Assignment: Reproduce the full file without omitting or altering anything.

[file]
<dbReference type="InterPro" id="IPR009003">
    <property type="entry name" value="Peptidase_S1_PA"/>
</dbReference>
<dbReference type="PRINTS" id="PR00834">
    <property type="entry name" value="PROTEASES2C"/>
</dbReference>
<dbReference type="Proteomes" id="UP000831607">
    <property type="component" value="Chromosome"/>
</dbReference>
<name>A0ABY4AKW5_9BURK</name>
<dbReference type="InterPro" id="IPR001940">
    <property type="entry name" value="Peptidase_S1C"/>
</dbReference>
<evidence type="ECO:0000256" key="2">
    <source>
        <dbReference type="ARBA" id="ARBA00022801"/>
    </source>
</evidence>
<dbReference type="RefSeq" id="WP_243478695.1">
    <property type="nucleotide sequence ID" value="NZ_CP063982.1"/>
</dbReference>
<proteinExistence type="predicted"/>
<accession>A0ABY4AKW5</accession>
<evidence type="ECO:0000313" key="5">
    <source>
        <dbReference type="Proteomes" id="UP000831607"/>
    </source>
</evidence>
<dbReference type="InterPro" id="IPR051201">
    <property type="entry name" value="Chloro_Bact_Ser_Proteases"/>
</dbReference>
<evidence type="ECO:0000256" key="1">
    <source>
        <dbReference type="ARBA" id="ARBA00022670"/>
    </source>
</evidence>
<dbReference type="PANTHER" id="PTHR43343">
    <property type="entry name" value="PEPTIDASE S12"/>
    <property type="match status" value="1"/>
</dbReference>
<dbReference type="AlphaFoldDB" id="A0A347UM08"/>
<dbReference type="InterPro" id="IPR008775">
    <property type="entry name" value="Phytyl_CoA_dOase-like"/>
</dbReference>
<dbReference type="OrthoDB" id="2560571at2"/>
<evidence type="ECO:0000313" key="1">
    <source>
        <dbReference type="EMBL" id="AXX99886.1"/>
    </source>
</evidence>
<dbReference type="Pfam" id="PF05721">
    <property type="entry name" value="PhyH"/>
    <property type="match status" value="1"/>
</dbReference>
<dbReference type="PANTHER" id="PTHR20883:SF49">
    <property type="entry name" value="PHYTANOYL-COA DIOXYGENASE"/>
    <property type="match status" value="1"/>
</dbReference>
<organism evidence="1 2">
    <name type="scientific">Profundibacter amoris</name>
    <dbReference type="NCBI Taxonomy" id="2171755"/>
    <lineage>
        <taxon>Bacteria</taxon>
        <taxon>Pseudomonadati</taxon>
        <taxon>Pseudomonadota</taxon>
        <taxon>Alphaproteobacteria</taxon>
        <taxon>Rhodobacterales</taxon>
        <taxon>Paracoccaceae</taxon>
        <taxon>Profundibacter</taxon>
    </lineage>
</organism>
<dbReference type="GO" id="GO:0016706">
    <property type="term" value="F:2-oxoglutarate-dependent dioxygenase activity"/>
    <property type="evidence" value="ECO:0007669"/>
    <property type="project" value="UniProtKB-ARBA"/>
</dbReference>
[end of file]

<dbReference type="InterPro" id="IPR009003">
    <property type="entry name" value="Peptidase_S1_PA"/>
</dbReference>
<dbReference type="PRINTS" id="PR00834">
    <property type="entry name" value="PROTEASES2C"/>
</dbReference>
<dbReference type="Proteomes" id="UP000831607">
    <property type="component" value="Chromosome"/>
</dbReference>
<name>A0ABY4AKW5_9BURK</name>
<dbReference type="InterPro" id="IPR001940">
    <property type="entry name" value="Peptidase_S1C"/>
</dbReference>
<evidence type="ECO:0000256" key="2">
    <source>
        <dbReference type="ARBA" id="ARBA00022801"/>
    </source>
</evidence>
<dbReference type="RefSeq" id="WP_243478695.1">
    <property type="nucleotide sequence ID" value="NZ_CP063982.1"/>
</dbReference>
<proteinExistence type="predicted"/>
<accession>A0ABY4AKW5</accession>
<evidence type="ECO:0000313" key="5">
    <source>
        <dbReference type="Proteomes" id="UP000831607"/>
    </source>
</evidence>
<dbReference type="InterPro" id="IPR051201">
    <property type="entry name" value="Chloro_Bact_Ser_Proteases"/>
</dbReference>
<evidence type="ECO:0000256" key="1">
    <source>
        <dbReference type="ARBA" id="ARBA00022670"/>
    </source>
</evidence>
<dbReference type="PANTHER" id="PTHR43343">
    <property type="entry name" value="PEPTIDASE S12"/>
    <property type="match status" value="1"/>
</dbReference>
<dbReference type="AlphaFoldDB" id="A0A347UM08"/>
<dbReference type="InterPro" id="IPR008775">
    <property type="entry name" value="Phytyl_CoA_dOase-like"/>
</dbReference>
<dbReference type="OrthoDB" id="2560571at2"/>
<evidence type="ECO:0000313" key="1">
    <source>
        <dbReference type="EMBL" id="AXX99886.1"/>
    </source>
</evidence>
<dbReference type="Pfam" id="PF05721">
    <property type="entry name" value="PhyH"/>
    <property type="match status" value="1"/>
</dbReference>
<dbReference type="PANTHER" id="PTHR20883:SF49">
    <property type="entry name" value="PHYTANOYL-COA DIOXYGENASE"/>
    <property type="match status" value="1"/>
</dbReference>
<organism evidence="1 2">
    <name type="scientific">Profundibacter amoris</name>
    <dbReference type="NCBI Taxonomy" id="2171755"/>
    <lineage>
        <taxon>Bacteria</taxon>
        <taxon>Pseudomonadati</taxon>
        <taxon>Pseudomonadota</taxon>
        <taxon>Alphaproteobacteria</taxon>
        <taxon>Rhodobacterales</taxon>
        <taxon>Paracoccaceae</taxon>
        <taxon>Profundibacter</taxon>
    </lineage>
</organism>
<dbReference type="GO" id="GO:0016706">
    <property type="term" value="F:2-oxoglutarate-dependent dioxygenase activity"/>
    <property type="evidence" value="ECO:0007669"/>
    <property type="project" value="UniProtKB-ARBA"/>
</dbReference>